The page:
Every year for Christmas, she’d give us roughly the same thing. My sister and I would sneer and groan at the oversize art books on “how to draw faces” like the ones you’d see in a Michelangelo painting. One time, my giant book came tucked inside a black portfolio–the real kind like actual artists carry their work in. I liked it well enough, but I remember doodling horribly in those face books. My markers acted as a stand in for make-up and I marked those beautiful faces up good.
One year, she sent a box of pastels. Another time, a set of oil paints–to a six year old. It’s fair to say I had no appreciation for these gifts at the time. I wanted a Barbie, some Exclamation perfume, maybe even a tea set. She never asked what we wanted. Part of me thinks she might not have remembered anyway–her mind, a tangled web of dark corners and mysterious illnesses both feigned and real. She suffered from debilitating depression, but art brought her a joy I didn’t understand until years later.
She loved beautiful things and even in her stormy seasons, she tried to encourage us to love them as well. She wasn’t the Grandmother my friends had. She was dark and distant most of the time. On many occasions, when we visited, she rarely left the back bedroom of that long, low, South Florida rambler.
On the Sunday’s when she did join us, she’d try to keep up with the conversation, smiling through her graying teeth and her bold pinky-red lips. On her good days, her eyes glittered like blue topaz.
In my memory, I always see her wearing some varied shade of turquoise or teal, and to this day I can’t look at that color without seeing a flash of her pass through my mind. It was her signature color.
As a child I knew her to be sick. I didn’t know the term depression then, but even a child knows a wounded soul when they see one. I wish I’d spent more time sitting in that back room with her. I wish I’d let her comb my hair, or show me how to draw the faces in those expensive, misused art books. I wish I’d asked her more about her upbringing and her interior decorating business.
Now my memories of her run fluid–a stream of missed opportunities of trying to know her better. I didn’t know Jesus then and I didn’t know how to love well. Now, I credit her with my love of art and interior design. Really, she is likely the source of my love for fashion; a trait she passed on to my mother, who passed it on to me honestly. And I have grown to love turquoise, maybe because it’s beautiful, but mostly because it reminds me of her.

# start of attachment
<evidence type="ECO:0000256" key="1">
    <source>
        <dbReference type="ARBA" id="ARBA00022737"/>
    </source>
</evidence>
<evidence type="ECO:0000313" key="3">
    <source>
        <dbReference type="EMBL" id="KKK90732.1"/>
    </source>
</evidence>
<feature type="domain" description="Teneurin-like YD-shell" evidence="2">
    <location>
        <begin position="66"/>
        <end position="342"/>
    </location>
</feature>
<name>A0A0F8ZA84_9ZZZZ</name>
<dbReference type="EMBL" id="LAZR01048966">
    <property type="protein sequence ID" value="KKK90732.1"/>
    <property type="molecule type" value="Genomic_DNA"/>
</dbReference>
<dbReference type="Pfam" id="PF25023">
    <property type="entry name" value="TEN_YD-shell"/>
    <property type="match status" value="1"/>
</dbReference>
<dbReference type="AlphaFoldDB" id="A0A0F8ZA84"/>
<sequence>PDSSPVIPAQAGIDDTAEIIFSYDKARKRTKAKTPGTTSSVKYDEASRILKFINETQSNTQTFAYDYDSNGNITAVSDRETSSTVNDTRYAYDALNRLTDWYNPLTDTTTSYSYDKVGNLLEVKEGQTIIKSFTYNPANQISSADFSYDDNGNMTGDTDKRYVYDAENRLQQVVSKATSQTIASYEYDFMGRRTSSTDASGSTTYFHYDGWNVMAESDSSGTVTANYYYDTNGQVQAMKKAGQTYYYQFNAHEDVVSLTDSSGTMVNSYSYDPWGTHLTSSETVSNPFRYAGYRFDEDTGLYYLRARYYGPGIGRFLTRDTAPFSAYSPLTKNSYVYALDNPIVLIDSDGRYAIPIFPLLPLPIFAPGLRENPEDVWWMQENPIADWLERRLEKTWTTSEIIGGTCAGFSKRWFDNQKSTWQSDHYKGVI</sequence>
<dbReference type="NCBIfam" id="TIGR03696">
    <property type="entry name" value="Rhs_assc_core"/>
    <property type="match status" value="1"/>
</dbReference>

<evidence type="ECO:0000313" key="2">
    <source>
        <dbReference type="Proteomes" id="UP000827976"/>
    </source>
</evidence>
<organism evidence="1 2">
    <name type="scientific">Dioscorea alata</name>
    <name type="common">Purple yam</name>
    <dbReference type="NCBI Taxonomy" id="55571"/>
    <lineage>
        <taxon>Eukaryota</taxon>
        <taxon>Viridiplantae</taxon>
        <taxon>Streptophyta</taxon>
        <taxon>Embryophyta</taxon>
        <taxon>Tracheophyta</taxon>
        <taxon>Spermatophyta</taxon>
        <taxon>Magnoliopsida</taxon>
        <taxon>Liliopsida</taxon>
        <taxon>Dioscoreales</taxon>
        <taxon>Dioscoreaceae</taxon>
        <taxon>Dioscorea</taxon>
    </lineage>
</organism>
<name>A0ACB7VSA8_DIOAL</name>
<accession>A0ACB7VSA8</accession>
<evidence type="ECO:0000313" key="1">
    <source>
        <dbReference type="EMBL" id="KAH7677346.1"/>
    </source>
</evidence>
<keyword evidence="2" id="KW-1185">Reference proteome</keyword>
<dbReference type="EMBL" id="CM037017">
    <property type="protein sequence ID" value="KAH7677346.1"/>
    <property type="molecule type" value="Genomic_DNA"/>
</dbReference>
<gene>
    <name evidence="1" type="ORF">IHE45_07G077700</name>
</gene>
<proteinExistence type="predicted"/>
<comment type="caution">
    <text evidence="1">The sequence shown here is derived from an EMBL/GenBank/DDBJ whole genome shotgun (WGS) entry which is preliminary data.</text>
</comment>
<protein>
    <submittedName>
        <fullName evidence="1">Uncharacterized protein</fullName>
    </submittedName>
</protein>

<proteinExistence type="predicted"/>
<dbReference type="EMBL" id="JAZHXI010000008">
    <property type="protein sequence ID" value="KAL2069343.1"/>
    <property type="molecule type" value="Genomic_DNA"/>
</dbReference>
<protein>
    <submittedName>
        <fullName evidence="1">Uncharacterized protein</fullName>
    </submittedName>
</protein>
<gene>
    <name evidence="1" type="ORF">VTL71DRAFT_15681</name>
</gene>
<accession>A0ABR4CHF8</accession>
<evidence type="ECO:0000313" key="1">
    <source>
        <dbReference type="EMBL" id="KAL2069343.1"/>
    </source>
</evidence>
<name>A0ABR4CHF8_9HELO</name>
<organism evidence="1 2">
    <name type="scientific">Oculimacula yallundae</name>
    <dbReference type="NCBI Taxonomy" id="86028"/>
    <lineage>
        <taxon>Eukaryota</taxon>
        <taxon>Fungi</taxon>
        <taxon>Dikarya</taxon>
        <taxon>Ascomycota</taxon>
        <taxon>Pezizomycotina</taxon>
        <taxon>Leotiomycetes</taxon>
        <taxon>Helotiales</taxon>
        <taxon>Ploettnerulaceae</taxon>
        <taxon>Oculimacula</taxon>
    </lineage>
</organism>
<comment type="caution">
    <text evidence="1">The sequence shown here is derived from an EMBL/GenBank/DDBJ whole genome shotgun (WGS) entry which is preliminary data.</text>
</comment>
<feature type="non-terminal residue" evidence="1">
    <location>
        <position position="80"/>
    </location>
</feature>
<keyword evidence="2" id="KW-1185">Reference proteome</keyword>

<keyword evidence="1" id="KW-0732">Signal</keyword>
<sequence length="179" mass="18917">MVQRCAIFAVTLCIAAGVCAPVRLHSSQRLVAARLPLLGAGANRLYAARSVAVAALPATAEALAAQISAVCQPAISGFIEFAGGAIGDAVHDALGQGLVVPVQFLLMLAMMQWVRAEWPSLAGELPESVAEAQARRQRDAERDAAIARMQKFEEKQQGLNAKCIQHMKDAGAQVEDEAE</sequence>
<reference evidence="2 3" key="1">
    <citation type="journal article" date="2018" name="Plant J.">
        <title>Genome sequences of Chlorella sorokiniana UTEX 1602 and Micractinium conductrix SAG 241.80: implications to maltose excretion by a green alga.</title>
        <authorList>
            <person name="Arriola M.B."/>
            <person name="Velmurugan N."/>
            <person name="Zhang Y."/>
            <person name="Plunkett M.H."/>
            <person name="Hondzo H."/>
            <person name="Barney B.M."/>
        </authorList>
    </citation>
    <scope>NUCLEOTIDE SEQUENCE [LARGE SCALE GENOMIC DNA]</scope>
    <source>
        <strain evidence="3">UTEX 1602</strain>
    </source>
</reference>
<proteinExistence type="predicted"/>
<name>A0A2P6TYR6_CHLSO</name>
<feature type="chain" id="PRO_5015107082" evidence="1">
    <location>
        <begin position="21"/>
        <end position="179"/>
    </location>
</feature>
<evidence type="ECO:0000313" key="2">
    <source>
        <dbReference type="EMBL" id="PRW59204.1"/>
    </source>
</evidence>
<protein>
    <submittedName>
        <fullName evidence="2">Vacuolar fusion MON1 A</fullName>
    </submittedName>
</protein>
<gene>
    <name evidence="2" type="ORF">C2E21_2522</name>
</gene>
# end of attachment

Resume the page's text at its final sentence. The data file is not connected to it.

She’s not here anymore and I reflect on these memories with a bit of hollowness hanging around my heart. There’s a longing that will remain unfulfilled for the should haves and could haves that I forsook when she was still here. I remember her often though, and in doing so, feel a small connection to my history. I’m returning to my roots artistically, so to speak. The other day I drew a picture in my journal instead of writing, then I picked up a paintbrush as well. The feeling of sliding burnt umber across the page surprised even me.
Some days, when her face comes to mind, I allow myself to wander through that ranch house with the brick floors. I imagine myself touching the velvet flocked wall paper in the bathroom and sitting at her vanity, admiring all those tiny bottles of expensive perfumes from Paris. I remember the beauty that surrounded her and I wonder if art and color have the power to beat back the darkness when the edges begin to blur?
In my own life, I believe this is true. Just this morning I read it:
Finally, brothers, whatever is true, whatever is honorable, whatever is just, whatever is pure, whatever is lovely, whatever is commendable, if there is any excellence, if there is anything worthy of praise, think about these things What you have learned and received and heard and seen in me—practice these things, and the God of peace will be with you. (Philippians 4:8-9)